Services benefitting both mothers-to-be and their babies continue to expand at TriStar Centennial Women's Hospital and The Children's Hospital at TriStar Centennial. Both fall under the watchful leadership of Chief Operating Officer Amber Price, DNP, CNM, who joined the Nashville hospital in January 2019.
Rethinking the C-section experience means moms at the Women's Hospital now have the opportunity for immediate skin-to-skin contact with their baby. In July, the hospital rolled out C-section drapes designed to encourage bonding - a welcome approach to an otherwise sterile surgery experience utilized in nearly one-third of U.S. births. Traditionally, a solid drape separates mom and baby, and cold operating room temps mean baby is immediately placed in a warmer for up to 30 minutes.
"Babies can now go directly from incision to chest through a window in the section drape, after delayed cord clamping," said Price, who noted that staff recently completed training on the new product. "Our goal is always to keep mom and baby together, and these drapes help make that possible."
Recognized as a valuable ... but often pricey ... service, doula care is now offered free of charge to women delivering at the Women's Hospital. "Most people want that extra support person, but it can be very expensive out-of-pocket," said Price. "Doulas are a great benefit to patients no matter what kind of birth they want and help enhance the delivery experience."
A doula is now available on the floor in 12-hour shifts, and Price said the program has received tremendous interest from patients and doulas alike.
Calling the Midwife
Nashville experiences 2,000 midwife births each year, and that number continues to grow.
"Consumers are looking for low intervention births, particularly as information on maternal mortality becomes more widespread," said Price, a nurse-midwife.
To that end, the hospital is preparing to launch Centennial Midwifery in September and already has a list of waiting patients. The service will be provided on the Labor and Delivery floor and will include two dedicated midwife birthing suites designed for patients who want to avoid medical intervention unless necessary.
Rooms will include birth stools, yoga slings, birth tubs, special lighting and music, large walk-in showers and Murphy beds. The hospital offers nitrous oxide as a pain relief option. Patients also will have the option of early discharge, a common desire among families seeking midwifery.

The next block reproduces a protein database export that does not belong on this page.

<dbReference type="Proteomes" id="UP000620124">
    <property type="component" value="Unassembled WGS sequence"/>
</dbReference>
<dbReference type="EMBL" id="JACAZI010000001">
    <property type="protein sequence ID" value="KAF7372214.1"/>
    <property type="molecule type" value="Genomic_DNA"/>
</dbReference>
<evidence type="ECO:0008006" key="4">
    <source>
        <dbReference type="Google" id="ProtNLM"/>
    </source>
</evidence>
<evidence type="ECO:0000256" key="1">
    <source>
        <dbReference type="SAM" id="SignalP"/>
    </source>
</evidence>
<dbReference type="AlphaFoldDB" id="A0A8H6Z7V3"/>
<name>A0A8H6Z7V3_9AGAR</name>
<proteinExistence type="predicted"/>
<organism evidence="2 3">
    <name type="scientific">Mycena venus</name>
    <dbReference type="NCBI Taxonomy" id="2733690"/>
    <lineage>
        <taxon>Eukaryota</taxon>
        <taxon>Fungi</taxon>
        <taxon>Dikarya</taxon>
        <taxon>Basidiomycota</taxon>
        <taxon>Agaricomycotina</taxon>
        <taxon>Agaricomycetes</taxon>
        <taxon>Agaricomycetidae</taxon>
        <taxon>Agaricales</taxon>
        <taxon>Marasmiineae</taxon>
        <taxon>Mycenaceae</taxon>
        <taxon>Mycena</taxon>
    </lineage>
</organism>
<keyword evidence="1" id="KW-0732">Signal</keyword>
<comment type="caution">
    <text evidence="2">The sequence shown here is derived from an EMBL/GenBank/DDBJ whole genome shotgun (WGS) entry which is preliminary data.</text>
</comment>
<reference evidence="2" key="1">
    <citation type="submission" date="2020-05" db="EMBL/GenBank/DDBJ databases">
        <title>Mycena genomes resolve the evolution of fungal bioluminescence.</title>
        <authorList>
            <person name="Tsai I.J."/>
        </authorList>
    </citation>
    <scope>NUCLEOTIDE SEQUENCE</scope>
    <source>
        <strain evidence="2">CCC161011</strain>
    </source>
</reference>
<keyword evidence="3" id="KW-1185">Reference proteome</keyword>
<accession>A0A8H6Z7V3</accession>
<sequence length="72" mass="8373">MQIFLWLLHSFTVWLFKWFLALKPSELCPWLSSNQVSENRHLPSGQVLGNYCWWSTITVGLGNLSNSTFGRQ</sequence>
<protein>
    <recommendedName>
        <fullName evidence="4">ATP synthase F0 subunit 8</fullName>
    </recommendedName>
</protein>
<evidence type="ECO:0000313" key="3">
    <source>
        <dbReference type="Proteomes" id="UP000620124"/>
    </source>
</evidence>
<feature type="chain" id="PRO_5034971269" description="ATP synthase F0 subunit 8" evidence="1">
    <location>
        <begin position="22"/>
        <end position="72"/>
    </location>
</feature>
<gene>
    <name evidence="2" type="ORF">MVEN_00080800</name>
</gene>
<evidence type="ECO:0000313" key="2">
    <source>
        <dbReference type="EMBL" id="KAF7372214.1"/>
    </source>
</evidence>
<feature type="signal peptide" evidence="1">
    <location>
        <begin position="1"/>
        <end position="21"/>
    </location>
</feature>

"As a hospital system, our goal is to fill our basket with every possibly thing a patient could need, and we're filling ours with this new specialty," said Price. "We're also addressing policies to build an infrastructure around midwifery while safeguarding mom and baby in the process."
Better Odds for Mom & Baby
Tennessee's infant and maternal mortality death rates far exceed the national average, due in large part to a higher rate of opioid addiction and preterm births. The Tennessee Maternal Mortality report, released earlier this year by the Tennessee Department of Health, reviewed the 2017 data on women who died while pregnant or within one year of pregnancy and found a pregnancy-associated mortality ratio (PAMR) of 96.3 per 100,000 live births.
"This is absolutely a crisis in the state," said Price, who serves on the Tennessee Maternal Mortality Review Board. As an administrator, she regularly evaluates infrastructure and way to improve 24/7 access to obstetric care for high-risk moms, particularly in the ER.
"We've changed hospital policy to better address the needs of women who come in during or after pregnancy with concerns or issues that could be lethal," she said, noting TriStar Centennial's new acuity statement to help staff identify certain risks for maternal mortality. The hospital also hosted the region's first interprofessional collaborative summit on Aug. 7 - a quarterly event designed to promote communication and education around obstetric and neonatal transfers.
"We're all taking a hard look at the data and looking at how we solve this as a nation," Price said. "From a hospital perspective, we're addressing it by looking at safety protocols, communication and access to care. Those are things we can control, and we're getting more innovative about improving our safety matrix the best we can."
That includes addressing cesarean rates and postpartum hemorrhage, a leading cause of maternal mortality. While hospitals have traditionally guessed at the amount of blood lost, TriStar Centennial has adopted quantitative blood loss, which provides an exact measurement. They're also focused on training emergency staff to take the time to listen to patients with concerns to identify potential red flags and are building an opioid program that allows women to receive specialized care for themselves and their baby during and after pregnancy, including resources once they're home.
"We want to make sure we follow up and stay connected, and we're doing that by building a team of navigators and social workers to make sure every possible resource is being utilized," Price said. "Everything we do is about keeping mom and baby healthy and together."